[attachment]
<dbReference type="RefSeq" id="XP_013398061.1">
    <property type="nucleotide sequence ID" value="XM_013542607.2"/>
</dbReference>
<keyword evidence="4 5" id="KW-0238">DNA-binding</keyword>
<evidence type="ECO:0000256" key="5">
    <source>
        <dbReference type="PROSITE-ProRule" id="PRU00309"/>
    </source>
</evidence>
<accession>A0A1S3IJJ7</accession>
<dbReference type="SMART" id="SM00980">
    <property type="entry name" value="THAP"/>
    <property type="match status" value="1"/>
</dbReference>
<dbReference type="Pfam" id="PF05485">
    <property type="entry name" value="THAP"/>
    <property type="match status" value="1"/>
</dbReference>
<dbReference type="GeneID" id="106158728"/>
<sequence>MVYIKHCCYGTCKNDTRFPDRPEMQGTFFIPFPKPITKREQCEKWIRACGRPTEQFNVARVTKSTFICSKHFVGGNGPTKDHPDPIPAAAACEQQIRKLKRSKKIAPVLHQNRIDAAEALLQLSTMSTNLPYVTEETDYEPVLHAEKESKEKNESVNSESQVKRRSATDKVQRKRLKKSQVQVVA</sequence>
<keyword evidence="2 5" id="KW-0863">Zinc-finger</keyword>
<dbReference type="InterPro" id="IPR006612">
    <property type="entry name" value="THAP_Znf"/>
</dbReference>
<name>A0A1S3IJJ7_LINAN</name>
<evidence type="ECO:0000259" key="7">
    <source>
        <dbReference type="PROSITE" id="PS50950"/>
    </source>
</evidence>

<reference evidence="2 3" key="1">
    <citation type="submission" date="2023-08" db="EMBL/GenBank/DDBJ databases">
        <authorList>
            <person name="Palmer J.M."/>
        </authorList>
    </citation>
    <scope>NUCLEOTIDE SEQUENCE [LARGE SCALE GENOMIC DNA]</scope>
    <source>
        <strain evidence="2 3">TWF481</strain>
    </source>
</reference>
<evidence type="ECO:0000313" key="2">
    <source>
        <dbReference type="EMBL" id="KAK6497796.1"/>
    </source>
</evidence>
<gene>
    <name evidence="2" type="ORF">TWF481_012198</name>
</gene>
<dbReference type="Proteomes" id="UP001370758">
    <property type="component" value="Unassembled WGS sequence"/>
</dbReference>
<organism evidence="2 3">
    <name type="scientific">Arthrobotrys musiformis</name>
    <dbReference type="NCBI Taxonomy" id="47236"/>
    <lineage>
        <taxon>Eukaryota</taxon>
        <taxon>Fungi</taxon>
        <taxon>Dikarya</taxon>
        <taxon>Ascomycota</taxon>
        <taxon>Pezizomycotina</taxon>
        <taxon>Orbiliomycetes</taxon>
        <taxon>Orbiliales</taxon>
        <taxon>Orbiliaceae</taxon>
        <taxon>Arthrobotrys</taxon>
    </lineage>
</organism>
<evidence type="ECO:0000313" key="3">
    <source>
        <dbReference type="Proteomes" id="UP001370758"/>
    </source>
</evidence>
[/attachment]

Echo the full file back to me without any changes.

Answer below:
<dbReference type="RefSeq" id="XP_013398061.1">
    <property type="nucleotide sequence ID" value="XM_013542607.2"/>
</dbReference>
<keyword evidence="4 5" id="KW-0238">DNA-binding</keyword>
<evidence type="ECO:0000256" key="5">
    <source>
        <dbReference type="PROSITE-ProRule" id="PRU00309"/>
    </source>
</evidence>
<accession>A0A1S3IJJ7</accession>
<dbReference type="SMART" id="SM00980">
    <property type="entry name" value="THAP"/>
    <property type="match status" value="1"/>
</dbReference>
<dbReference type="Pfam" id="PF05485">
    <property type="entry name" value="THAP"/>
    <property type="match status" value="1"/>
</dbReference>
<dbReference type="GeneID" id="106158728"/>
<sequence>MVYIKHCCYGTCKNDTRFPDRPEMQGTFFIPFPKPITKREQCEKWIRACGRPTEQFNVARVTKSTFICSKHFVGGNGPTKDHPDPIPAAAACEQQIRKLKRSKKIAPVLHQNRIDAAEALLQLSTMSTNLPYVTEETDYEPVLHAEKESKEKNESVNSESQVKRRSATDKVQRKRLKKSQVQVVA</sequence>
<keyword evidence="2 5" id="KW-0863">Zinc-finger</keyword>
<dbReference type="InterPro" id="IPR006612">
    <property type="entry name" value="THAP_Znf"/>
</dbReference>
<name>A0A1S3IJJ7_LINAN</name>
<evidence type="ECO:0000259" key="7">
    <source>
        <dbReference type="PROSITE" id="PS50950"/>
    </source>
</evidence>

<reference evidence="2 3" key="1">
    <citation type="submission" date="2023-08" db="EMBL/GenBank/DDBJ databases">
        <authorList>
            <person name="Palmer J.M."/>
        </authorList>
    </citation>
    <scope>NUCLEOTIDE SEQUENCE [LARGE SCALE GENOMIC DNA]</scope>
    <source>
        <strain evidence="2 3">TWF481</strain>
    </source>
</reference>
<evidence type="ECO:0000313" key="2">
    <source>
        <dbReference type="EMBL" id="KAK6497796.1"/>
    </source>
</evidence>
<gene>
    <name evidence="2" type="ORF">TWF481_012198</name>
</gene>
<dbReference type="Proteomes" id="UP001370758">
    <property type="component" value="Unassembled WGS sequence"/>
</dbReference>
<organism evidence="2 3">
    <name type="scientific">Arthrobotrys musiformis</name>
    <dbReference type="NCBI Taxonomy" id="47236"/>
    <lineage>
        <taxon>Eukaryota</taxon>
        <taxon>Fungi</taxon>
        <taxon>Dikarya</taxon>
        <taxon>Ascomycota</taxon>
        <taxon>Pezizomycotina</taxon>
        <taxon>Orbiliomycetes</taxon>
        <taxon>Orbiliales</taxon>
        <taxon>Orbiliaceae</taxon>
        <taxon>Arthrobotrys</taxon>
    </lineage>
</organism>
<evidence type="ECO:0000313" key="3">
    <source>
        <dbReference type="Proteomes" id="UP001370758"/>
    </source>
</evidence>